My father did not believe in justice, but he did believe in power. But
thus he did exactly what he wished not to do, he let himself be
deceived and tried also to deceive me. But even when only a small boy,
I would not let myself be cheated by counterfeit coin. "Go along with
your power!" I thought. "I want pleasure. What can power or might avail
me without pleasure?" I wanted wares for my money, for I believed in

The Dutch merchants, who built my pretty and substantial house, were
not very far-sighted fellows and on their hunt for happiness sailed
straight into the bog. But they demanded wares for their money, and
that was right. Now I, as an old man, live on the beautiful ruins of
their glory overgrown with the immature buds of a newer, grander
splendor of life; but I have continued to believe in justice, so
firmly, that I quite dare to assume the responsibility of expounding
this faith to you, dear reader, with all my might. And this faith
teaches that you must not let yourself be cheated, and must demand
wares for your money. That is - good, righteous, solid wares. We will
not let some inane gaieties, some paltry and miserable pleasures, some
tinsel be passed off on us as the real golden happiness. This one tries
to coax you with tempting food and drink, another with the pleasures of
being rich and mighty, still others with the comfort of a good
conscience or perhaps with the flattery of honors and the satisfaction
of duty fulfilled - or finally with the promise of reward hereafter, a
brief on eternity with the privilege for your ghost of making complaint
to the magistracy in case the ruler of the universe does not honor
them. Nothing in my old age affords me such melancholy amusement as the
foolishness of these persons, who deem themselves so wise, especially
those practical, rational, matter-of-fact and epicurean persons, who go
to such a vast amount of trouble and suffer themselves to be put off
with such hackneyed, transitory, unreal, hollow stuff.

And I know not what is worse, the deception of the priests or that of
the philosophers, who scaling to a height upon a ladder of oratory
write a big word upon a piece of paper, flaunting it before you as the
legal tender for all your pains. With a beaming countenance the good
citizens go home with their strip of paper on which is written, "pure
reason," or "will for might," and are as contented as the so-styled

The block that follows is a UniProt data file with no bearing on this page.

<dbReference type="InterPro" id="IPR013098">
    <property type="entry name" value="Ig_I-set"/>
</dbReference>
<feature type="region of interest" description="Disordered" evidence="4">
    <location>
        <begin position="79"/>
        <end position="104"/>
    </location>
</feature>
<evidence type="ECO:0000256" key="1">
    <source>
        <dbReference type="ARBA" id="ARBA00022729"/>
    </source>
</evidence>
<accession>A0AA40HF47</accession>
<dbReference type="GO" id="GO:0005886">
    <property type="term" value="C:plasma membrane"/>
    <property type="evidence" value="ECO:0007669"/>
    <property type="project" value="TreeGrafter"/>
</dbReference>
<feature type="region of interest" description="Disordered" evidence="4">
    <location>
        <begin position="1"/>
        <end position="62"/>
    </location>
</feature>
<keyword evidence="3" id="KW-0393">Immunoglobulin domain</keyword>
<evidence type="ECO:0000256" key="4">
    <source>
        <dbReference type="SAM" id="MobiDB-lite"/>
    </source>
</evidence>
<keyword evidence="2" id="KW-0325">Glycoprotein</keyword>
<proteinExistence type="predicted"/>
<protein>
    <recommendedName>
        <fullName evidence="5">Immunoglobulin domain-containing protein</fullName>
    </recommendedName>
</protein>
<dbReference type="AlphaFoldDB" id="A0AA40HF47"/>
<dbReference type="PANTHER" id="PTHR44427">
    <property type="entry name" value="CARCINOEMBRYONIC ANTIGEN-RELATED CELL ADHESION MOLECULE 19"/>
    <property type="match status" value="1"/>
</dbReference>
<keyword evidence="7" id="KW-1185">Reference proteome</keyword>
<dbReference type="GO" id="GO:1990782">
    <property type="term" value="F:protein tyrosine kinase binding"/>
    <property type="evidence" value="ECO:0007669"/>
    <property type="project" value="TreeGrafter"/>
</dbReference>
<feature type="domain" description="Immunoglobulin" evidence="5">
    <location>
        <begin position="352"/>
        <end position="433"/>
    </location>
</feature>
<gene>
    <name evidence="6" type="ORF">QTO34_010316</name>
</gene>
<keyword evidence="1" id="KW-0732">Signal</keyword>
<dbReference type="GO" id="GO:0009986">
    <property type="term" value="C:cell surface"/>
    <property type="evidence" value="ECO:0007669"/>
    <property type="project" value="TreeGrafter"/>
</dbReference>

freed peoples of Europe liberated by the hosts of the French revolution
and honestly paid with worthless assignments.

What my father let me gain for my trouble did not seem to me a fair
return, nor could he hold out to me any reasonable prospect of better
reward. The diversity of life, the beauty of the world which he
obtruded upon me so copiously would, as I approached maturity, have
delighted and comforted me. As a lad it vexed and wearied me.

I was a tall lad, a replica of my proud, dark father, as everyone said.
I remember the sally of an indignant Parisian street arab, who called
after me: "Hey, boy, why so high and mighty?" And in my own country,
where one turns more quickly to measures sharper than words, this
loftiness brought upon me even fiercer attacks. A country lad imitated
my proud bearing and pure Italian, getting for it a slap with a towel
which I carried on my way to bathe in the sea. On my return the answer
came - a stab in my back which for days forced me to assume a lowlier

I had early grown accustomed to the attention we attracted wherever we
went. The father - always elegantly dressed, with his old-fashioned
pompousness and melancholy eyes - and the son - nearly as tall and
bearing a striking resemblance to him. Especially for women we were
subjects of interest. But my father never seemed to pay any attention
to this, nor did I ever see him come into closer contact with any woman.

But to me, long before I could appreciate the beauties of art and of
nature, a glance from the eyes of a woman was the most precious of all
life had to offer. That I primarily accounted as unalloyed gold
outweighing much anguish and trouble.

I will try to be exact and absolutely sincere. I may avail myself of
that privilege - old while I write, and dead when I shall be read. I am
of a very amorous nature and the thought of friend or sweetheart was
always an oasis in the desert of my thoughts. Even amidst the most
important cares and duties such thoughts were ever of unspeakably
greater interest and importance to me. They were never dull or tedious,
never bored me, and were my consolation in times of gloom and
discouragement. The pain they brought was also dear to me, and never
possessed the loathsome hatefulness of other barren vital pangs.

It is difficult for me to recall when the first beams of this great and
chiefest joy of life began to shine more brightly for me, but I cannot
have been much over five or six years old. I played the passive part at
the time, and it was the girl who chose me as her friend and invited
the attention which I right willingly bestowed. But when later I myself
went out to seek the joys of love, I thought only of boy friends. And
it was a boy, a tall pale Hollander and, as it now seems to me,
certainly not a very attractive lad, whom I approached one bright
summers eve wandering together in the starlight, with the proposition
of eternal friendship. The pale lad possessed what is called common
sense and replied that he had too vague a conception of eternity to
dare accept this proposal. Later, among women I have seldom met with